Biography of Governor Schricker

Governor Schricker

1941-1945 and 1949-1953

Henry F. Schricker, the first twice-elected governor of Indiana, was born on August 30, 1883, at North Judson, Indiana.  He attended school in North Judson and on finishing his education there, decided to become a lawyer.  He worked in the county clerk's office in Knox for one year and studied law on the side.  After passing the bar examination of those days, he practiced law with his mentor, Adrian Courtright, in Knox.

In 1907 he became the cashier of the Hamlet Bank. In 1908, he purchased the Starke County Democrat and was its publisher and editor until 1919, when he sold the paper.

Governor Schricker then joined the First National Bank of Knox as cashier and remained with the bank until 1932. In the same year he was elected state senator on the Democratic ticket. He was elected Lieutenant Governor in 1936 and in 1940 was elected governor. During the war years he kept a tight rein on the financed of the state and the treasury built up an impressive balance.

Leaving the governor's office in 1944, he joined the American Fletcher National Bank and Trust Company of Indianapolis. In 1948, he again ran for governor and won, becoming the first man to serve as governor of Indiana for two terms. After completing his second term he became one of the founders of Wabash Fire and Casualty Insurance Company of Indianapolis.

Due to his popularity, he was in demand as a speaker and his advice and sanction were sought by Democrat Party Candidates. He was chosen to deliver the nomination speech for Adlai Stevenson at the Democratic National Convention.

The Boy Scouts were among his many interests. In 1912 he organized the first Boy Scout troop in Starke County and devoted many hours to the cause of Scouting over the years. The Governor Schricker Eagle Scout Award Foundation was established in his honor to provide aid to Eagle Scouts who wish to make Scouting their life's work.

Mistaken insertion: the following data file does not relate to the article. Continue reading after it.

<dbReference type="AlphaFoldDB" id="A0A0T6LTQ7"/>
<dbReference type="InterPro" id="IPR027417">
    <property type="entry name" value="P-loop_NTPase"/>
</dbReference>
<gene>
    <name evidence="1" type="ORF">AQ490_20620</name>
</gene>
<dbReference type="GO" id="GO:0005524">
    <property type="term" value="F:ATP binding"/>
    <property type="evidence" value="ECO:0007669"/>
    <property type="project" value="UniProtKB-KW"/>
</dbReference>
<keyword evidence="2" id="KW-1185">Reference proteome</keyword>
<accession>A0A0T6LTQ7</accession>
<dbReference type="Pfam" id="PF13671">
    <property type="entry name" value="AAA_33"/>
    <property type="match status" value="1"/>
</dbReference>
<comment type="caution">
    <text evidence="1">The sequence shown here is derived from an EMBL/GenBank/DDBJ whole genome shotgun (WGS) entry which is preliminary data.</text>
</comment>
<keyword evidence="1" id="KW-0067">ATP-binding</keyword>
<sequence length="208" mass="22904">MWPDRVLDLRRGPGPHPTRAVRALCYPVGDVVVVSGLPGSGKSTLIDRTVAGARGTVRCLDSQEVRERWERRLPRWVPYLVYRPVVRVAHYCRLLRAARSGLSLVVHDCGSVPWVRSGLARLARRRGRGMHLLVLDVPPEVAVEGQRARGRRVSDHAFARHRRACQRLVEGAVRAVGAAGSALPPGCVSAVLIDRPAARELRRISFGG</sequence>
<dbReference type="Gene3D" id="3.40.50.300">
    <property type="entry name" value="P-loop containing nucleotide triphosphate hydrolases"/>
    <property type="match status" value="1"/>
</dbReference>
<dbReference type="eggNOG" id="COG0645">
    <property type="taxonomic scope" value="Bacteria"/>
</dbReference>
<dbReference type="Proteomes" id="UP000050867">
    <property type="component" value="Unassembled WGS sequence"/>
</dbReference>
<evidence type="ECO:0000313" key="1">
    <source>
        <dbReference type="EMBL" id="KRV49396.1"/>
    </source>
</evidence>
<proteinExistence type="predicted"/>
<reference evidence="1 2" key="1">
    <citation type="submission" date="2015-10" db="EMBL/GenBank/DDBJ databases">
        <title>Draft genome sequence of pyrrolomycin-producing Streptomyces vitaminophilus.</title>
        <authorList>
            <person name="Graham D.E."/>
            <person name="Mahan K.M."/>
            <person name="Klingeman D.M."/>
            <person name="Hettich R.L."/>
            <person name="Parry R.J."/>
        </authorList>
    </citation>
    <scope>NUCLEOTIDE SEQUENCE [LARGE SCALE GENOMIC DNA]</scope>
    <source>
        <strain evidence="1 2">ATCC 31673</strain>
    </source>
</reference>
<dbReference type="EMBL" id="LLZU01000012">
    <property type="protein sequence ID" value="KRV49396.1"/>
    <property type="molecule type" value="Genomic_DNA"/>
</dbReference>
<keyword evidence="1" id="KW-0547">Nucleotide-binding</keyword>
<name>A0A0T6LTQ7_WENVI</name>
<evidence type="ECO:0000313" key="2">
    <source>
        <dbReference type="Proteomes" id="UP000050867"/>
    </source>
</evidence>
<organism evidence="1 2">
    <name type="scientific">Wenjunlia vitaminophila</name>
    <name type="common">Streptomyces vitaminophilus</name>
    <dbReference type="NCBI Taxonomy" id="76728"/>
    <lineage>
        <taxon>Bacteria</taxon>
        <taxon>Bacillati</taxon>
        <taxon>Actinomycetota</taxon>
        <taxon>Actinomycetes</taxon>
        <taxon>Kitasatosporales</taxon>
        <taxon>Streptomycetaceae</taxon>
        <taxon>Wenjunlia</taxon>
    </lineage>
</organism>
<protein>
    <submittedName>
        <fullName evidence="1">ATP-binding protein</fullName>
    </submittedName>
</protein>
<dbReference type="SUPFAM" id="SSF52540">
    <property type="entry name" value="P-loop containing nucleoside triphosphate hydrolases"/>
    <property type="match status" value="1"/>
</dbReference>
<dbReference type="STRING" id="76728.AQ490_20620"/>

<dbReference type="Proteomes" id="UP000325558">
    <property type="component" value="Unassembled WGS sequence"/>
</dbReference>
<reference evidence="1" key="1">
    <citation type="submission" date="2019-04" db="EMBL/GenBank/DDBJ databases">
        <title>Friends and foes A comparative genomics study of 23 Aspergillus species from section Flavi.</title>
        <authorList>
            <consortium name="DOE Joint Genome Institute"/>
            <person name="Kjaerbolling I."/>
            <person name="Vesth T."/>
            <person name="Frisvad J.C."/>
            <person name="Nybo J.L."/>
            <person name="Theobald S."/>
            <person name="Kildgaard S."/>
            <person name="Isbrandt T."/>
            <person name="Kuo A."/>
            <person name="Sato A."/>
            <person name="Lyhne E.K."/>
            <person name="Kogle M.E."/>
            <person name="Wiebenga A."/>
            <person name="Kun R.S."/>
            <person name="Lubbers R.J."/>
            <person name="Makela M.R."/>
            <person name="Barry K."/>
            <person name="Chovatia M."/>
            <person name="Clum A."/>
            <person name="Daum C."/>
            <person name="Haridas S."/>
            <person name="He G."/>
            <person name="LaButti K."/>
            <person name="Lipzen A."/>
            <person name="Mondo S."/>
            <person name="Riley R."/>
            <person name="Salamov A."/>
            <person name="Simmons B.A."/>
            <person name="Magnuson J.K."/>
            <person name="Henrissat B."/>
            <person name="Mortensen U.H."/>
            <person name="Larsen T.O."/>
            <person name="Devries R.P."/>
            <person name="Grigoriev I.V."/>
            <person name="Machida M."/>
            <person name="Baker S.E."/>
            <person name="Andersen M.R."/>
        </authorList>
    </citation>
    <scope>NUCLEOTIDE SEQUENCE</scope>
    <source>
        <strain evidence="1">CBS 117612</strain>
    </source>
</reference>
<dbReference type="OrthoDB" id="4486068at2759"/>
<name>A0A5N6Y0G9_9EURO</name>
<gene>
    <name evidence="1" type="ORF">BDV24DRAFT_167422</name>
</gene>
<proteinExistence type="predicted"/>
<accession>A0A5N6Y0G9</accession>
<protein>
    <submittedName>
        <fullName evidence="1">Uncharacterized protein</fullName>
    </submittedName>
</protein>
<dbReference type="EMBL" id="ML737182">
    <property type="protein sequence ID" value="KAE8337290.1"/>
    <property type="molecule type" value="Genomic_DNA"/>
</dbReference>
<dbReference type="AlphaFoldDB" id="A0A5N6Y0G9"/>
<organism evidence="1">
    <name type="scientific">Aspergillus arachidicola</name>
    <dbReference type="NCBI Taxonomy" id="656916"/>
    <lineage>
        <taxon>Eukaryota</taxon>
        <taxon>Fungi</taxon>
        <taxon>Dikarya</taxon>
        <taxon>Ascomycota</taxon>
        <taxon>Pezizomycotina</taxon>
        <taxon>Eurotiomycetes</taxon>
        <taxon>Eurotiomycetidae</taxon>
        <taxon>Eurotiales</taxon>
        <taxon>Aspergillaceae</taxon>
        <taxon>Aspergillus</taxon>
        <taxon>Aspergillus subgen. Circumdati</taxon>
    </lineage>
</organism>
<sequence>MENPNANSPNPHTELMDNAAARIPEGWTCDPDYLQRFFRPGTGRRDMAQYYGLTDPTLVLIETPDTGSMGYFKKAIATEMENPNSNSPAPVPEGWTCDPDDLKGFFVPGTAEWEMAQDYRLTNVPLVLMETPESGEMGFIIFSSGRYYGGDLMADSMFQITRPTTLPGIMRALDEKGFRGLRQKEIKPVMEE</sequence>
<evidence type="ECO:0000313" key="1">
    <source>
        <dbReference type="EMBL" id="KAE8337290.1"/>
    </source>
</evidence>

Another major contribution to our community was Schricker's work with volunteer fire fighters in the county. Mr. Schricker was fire chief in Knox for a period of time, and under his leadership the Knox Fire Department became one of the most respected in the area.

Early in 1944, a personal emissary from President Roosevelt delivered to Mr. Schricker an oral message from the nation's Chief Executive: "President Roosevelt wants you to run for Vice President. Would you consider being his running mate?" Governor Schricker declined the offer because he was finishing the last year of his term as Governor and he believed his debt of public service to his people demanded his service for the full four years. Someday future historians may speculate as to the course history would have taken if Schricker would have become President, instead of Harry S. Truman.

A biography of Governor Schricker would not be complete without a word about his wife of more than 50 years, Maude (Brown) Schricker. Historians have credited much of Governor Schricker’s political success to Maude Schricker’s public appeal. She radiated a kindness and gracious friendliness that was said to force the governor’s bitterest enemies to speak only good things about her. She was known as ‘Mom” Schricker throughout the state, possessing womanly qualities that made her an invaluable asset to Governor Schricker throughout his long political career.

But there was more to Maude than her gracious public image would have suggested. At the age of 18, having already taught at a one room country school in Jackson Township, she moved west to North Dakota to homestead 160 acres. There she lived alone in a pioneer cabin, while teaching school and fulfilling her 3 year residency requirement to obtain deed to the land. Her companions were her pony, Brownie, her dog, Dewey, and her Stevens rifle. Many years later the sale of this land would put her children through college.

Young Henry Schricker never forgot the girl he saw taking her cow out to pasture at the edge of Knox as he walked the railroad tracks to his job at the county clerk’s office. During the summer of 1914, Henry visited Maude in North Dakota and convinced her to move back to Knox. On October 21, 1914, they were united in marriage and honeymooned 3 days in Indianapolis.